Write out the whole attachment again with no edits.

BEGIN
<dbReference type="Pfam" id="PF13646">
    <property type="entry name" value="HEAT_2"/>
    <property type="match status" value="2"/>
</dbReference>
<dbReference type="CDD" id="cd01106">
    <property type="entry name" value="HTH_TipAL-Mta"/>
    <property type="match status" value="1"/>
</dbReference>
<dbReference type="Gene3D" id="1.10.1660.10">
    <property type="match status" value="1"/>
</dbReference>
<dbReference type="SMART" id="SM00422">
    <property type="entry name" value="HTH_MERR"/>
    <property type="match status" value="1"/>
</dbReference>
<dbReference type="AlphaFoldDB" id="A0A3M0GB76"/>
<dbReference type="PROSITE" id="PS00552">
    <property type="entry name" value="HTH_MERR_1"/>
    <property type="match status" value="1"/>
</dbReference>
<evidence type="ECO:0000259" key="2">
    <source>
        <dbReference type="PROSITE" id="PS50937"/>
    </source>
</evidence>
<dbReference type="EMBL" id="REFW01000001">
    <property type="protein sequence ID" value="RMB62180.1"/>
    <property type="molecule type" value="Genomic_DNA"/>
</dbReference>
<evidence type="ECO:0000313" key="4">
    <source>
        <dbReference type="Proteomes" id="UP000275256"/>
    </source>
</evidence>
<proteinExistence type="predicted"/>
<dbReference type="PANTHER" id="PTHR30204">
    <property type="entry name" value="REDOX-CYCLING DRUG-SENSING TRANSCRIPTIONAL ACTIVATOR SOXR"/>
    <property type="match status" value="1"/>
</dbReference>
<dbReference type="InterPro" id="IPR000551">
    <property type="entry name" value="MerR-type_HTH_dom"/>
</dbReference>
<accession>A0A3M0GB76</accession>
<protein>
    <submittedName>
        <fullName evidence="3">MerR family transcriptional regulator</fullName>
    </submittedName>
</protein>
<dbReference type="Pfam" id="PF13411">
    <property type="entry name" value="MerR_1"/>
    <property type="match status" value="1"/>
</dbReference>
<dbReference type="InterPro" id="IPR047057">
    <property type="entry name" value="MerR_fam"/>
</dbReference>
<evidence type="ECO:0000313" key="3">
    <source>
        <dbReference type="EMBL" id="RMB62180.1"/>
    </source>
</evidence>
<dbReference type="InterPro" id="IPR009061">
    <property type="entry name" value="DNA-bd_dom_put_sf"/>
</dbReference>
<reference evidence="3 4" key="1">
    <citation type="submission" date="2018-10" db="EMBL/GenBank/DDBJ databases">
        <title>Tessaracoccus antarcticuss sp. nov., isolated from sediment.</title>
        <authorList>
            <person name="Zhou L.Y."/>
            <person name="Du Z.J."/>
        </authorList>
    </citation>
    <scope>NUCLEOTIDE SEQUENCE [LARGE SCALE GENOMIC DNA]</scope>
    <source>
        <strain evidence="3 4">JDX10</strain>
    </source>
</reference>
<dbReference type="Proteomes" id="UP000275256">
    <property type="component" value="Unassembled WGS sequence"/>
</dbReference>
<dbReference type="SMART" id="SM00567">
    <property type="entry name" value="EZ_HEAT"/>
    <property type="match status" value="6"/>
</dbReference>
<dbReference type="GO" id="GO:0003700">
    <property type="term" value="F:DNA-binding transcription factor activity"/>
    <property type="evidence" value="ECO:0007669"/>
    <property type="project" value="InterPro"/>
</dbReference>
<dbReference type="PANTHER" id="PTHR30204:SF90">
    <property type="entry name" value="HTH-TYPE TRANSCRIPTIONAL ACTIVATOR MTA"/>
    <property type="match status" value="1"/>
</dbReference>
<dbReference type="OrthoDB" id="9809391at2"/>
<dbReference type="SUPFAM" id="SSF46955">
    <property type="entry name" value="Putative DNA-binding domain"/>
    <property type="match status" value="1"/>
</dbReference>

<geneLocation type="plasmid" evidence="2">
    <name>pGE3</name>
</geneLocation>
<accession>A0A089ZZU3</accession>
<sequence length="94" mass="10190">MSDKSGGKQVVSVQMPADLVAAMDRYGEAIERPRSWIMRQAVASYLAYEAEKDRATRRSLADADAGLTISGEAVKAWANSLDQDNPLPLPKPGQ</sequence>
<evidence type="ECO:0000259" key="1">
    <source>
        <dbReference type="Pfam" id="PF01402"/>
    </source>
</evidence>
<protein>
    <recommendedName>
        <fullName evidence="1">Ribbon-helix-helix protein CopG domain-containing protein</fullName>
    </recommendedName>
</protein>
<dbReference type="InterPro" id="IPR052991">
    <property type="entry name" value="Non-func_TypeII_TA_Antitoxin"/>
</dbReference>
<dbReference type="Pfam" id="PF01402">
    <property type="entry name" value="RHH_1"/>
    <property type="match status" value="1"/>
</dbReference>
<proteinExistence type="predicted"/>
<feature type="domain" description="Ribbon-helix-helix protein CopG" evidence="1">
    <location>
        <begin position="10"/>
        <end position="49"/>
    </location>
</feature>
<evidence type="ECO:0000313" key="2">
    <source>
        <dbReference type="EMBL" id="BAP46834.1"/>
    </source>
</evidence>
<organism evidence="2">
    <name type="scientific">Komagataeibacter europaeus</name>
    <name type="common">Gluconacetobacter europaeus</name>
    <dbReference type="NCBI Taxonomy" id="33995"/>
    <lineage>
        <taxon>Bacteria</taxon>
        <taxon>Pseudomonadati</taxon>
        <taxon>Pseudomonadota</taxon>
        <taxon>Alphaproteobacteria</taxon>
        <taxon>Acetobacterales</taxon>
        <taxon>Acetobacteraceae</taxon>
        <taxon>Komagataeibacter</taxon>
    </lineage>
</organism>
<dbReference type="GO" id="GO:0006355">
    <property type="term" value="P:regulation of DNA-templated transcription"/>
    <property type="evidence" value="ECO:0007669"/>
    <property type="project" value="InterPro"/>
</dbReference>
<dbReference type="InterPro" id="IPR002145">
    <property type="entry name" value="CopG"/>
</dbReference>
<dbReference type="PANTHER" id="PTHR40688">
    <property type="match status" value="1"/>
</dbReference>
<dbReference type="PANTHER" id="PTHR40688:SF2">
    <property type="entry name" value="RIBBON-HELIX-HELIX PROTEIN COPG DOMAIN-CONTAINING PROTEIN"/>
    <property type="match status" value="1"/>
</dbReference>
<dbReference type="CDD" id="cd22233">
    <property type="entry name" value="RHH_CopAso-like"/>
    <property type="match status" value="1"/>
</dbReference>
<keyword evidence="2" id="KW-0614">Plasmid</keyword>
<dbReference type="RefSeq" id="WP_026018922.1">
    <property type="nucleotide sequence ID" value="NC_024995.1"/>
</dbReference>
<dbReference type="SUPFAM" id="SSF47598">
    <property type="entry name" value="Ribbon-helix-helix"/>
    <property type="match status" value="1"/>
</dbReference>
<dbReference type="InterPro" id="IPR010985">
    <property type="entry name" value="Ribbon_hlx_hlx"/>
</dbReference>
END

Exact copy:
<dbReference type="Pfam" id="PF13646">
    <property type="entry name" value="HEAT_2"/>
    <property type="match status" value="2"/>
</dbReference>
<dbReference type="CDD" id="cd01106">
    <property type="entry name" value="HTH_TipAL-Mta"/>
    <property type="match status" value="1"/>
</dbReference>
<dbReference type="Gene3D" id="1.10.1660.10">
    <property type="match status" value="1"/>
</dbReference>
<dbReference type="SMART" id="SM00422">
    <property type="entry name" value="HTH_MERR"/>
    <property type="match status" value="1"/>
</dbReference>
<dbReference type="AlphaFoldDB" id="A0A3M0GB76"/>
<dbReference type="PROSITE" id="PS00552">
    <property type="entry name" value="HTH_MERR_1"/>
    <property type="match status" value="1"/>
</dbReference>
<evidence type="ECO:0000259" key="2">
    <source>
        <dbReference type="PROSITE" id="PS50937"/>
    </source>
</evidence>
<dbReference type="EMBL" id="REFW01000001">
    <property type="protein sequence ID" value="RMB62180.1"/>
    <property type="molecule type" value="Genomic_DNA"/>
</dbReference>
<evidence type="ECO:0000313" key="4">
    <source>
        <dbReference type="Proteomes" id="UP000275256"/>
    </source>
</evidence>
<proteinExistence type="predicted"/>
<dbReference type="PANTHER" id="PTHR30204">
    <property type="entry name" value="REDOX-CYCLING DRUG-SENSING TRANSCRIPTIONAL ACTIVATOR SOXR"/>
    <property type="match status" value="1"/>
</dbReference>
<dbReference type="InterPro" id="IPR000551">
    <property type="entry name" value="MerR-type_HTH_dom"/>
</dbReference>
<accession>A0A3M0GB76</accession>
<protein>
    <submittedName>
        <fullName evidence="3">MerR family transcriptional regulator</fullName>
    </submittedName>
</protein>
<dbReference type="Pfam" id="PF13411">
    <property type="entry name" value="MerR_1"/>
    <property type="match status" value="1"/>
</dbReference>
<dbReference type="InterPro" id="IPR047057">
    <property type="entry name" value="MerR_fam"/>
</dbReference>
<evidence type="ECO:0000313" key="3">
    <source>
        <dbReference type="EMBL" id="RMB62180.1"/>
    </source>
</evidence>
<dbReference type="InterPro" id="IPR009061">
    <property type="entry name" value="DNA-bd_dom_put_sf"/>
</dbReference>
<reference evidence="3 4" key="1">
    <citation type="submission" date="2018-10" db="EMBL/GenBank/DDBJ databases">
        <title>Tessaracoccus antarcticuss sp. nov., isolated from sediment.</title>
        <authorList>
            <person name="Zhou L.Y."/>
            <person name="Du Z.J."/>
        </authorList>
    </citation>
    <scope>NUCLEOTIDE SEQUENCE [LARGE SCALE GENOMIC DNA]</scope>
    <source>
        <strain evidence="3 4">JDX10</strain>
    </source>
</reference>
<dbReference type="Proteomes" id="UP000275256">
    <property type="component" value="Unassembled WGS sequence"/>
</dbReference>
<dbReference type="SMART" id="SM00567">
    <property type="entry name" value="EZ_HEAT"/>
    <property type="match status" value="6"/>
</dbReference>
<dbReference type="GO" id="GO:0003700">
    <property type="term" value="F:DNA-binding transcription factor activity"/>
    <property type="evidence" value="ECO:0007669"/>
    <property type="project" value="InterPro"/>
</dbReference>
<dbReference type="PANTHER" id="PTHR30204:SF90">
    <property type="entry name" value="HTH-TYPE TRANSCRIPTIONAL ACTIVATOR MTA"/>
    <property type="match status" value="1"/>
</dbReference>
<dbReference type="OrthoDB" id="9809391at2"/>
<dbReference type="SUPFAM" id="SSF46955">
    <property type="entry name" value="Putative DNA-binding domain"/>
    <property type="match status" value="1"/>
</dbReference>

<geneLocation type="plasmid" evidence="2">
    <name>pGE3</name>
</geneLocation>
<accession>A0A089ZZU3</accession>
<sequence length="94" mass="10190">MSDKSGGKQVVSVQMPADLVAAMDRYGEAIERPRSWIMRQAVASYLAYEAEKDRATRRSLADADAGLTISGEAVKAWANSLDQDNPLPLPKPGQ</sequence>
<evidence type="ECO:0000259" key="1">
    <source>
        <dbReference type="Pfam" id="PF01402"/>
    </source>
</evidence>
<protein>
    <recommendedName>
        <fullName evidence="1">Ribbon-helix-helix protein CopG domain-containing protein</fullName>
    </recommendedName>
</protein>
<dbReference type="InterPro" id="IPR052991">
    <property type="entry name" value="Non-func_TypeII_TA_Antitoxin"/>
</dbReference>
<dbReference type="Pfam" id="PF01402">
    <property type="entry name" value="RHH_1"/>
    <property type="match status" value="1"/>
</dbReference>
<proteinExistence type="predicted"/>
<feature type="domain" description="Ribbon-helix-helix protein CopG" evidence="1">
    <location>
        <begin position="10"/>
        <end position="49"/>
    </location>
</feature>
<evidence type="ECO:0000313" key="2">
    <source>
        <dbReference type="EMBL" id="BAP46834.1"/>
    </source>
</evidence>
<organism evidence="2">
    <name type="scientific">Komagataeibacter europaeus</name>
    <name type="common">Gluconacetobacter europaeus</name>
    <dbReference type="NCBI Taxonomy" id="33995"/>
    <lineage>
        <taxon>Bacteria</taxon>
        <taxon>Pseudomonadati</taxon>
        <taxon>Pseudomonadota</taxon>
        <taxon>Alphaproteobacteria</taxon>
        <taxon>Acetobacterales</taxon>
        <taxon>Acetobacteraceae</taxon>
        <taxon>Komagataeibacter</taxon>
    </lineage>
</organism>
<dbReference type="GO" id="GO:0006355">
    <property type="term" value="P:regulation of DNA-templated transcription"/>
    <property type="evidence" value="ECO:0007669"/>
    <property type="project" value="InterPro"/>
</dbReference>
<dbReference type="InterPro" id="IPR002145">
    <property type="entry name" value="CopG"/>
</dbReference>
<dbReference type="PANTHER" id="PTHR40688">
    <property type="match status" value="1"/>
</dbReference>
<dbReference type="PANTHER" id="PTHR40688:SF2">
    <property type="entry name" value="RIBBON-HELIX-HELIX PROTEIN COPG DOMAIN-CONTAINING PROTEIN"/>
    <property type="match status" value="1"/>
</dbReference>
<dbReference type="CDD" id="cd22233">
    <property type="entry name" value="RHH_CopAso-like"/>
    <property type="match status" value="1"/>
</dbReference>
<keyword evidence="2" id="KW-0614">Plasmid</keyword>
<dbReference type="RefSeq" id="WP_026018922.1">
    <property type="nucleotide sequence ID" value="NC_024995.1"/>
</dbReference>
<dbReference type="SUPFAM" id="SSF47598">
    <property type="entry name" value="Ribbon-helix-helix"/>
    <property type="match status" value="1"/>
</dbReference>
<dbReference type="InterPro" id="IPR010985">
    <property type="entry name" value="Ribbon_hlx_hlx"/>
</dbReference>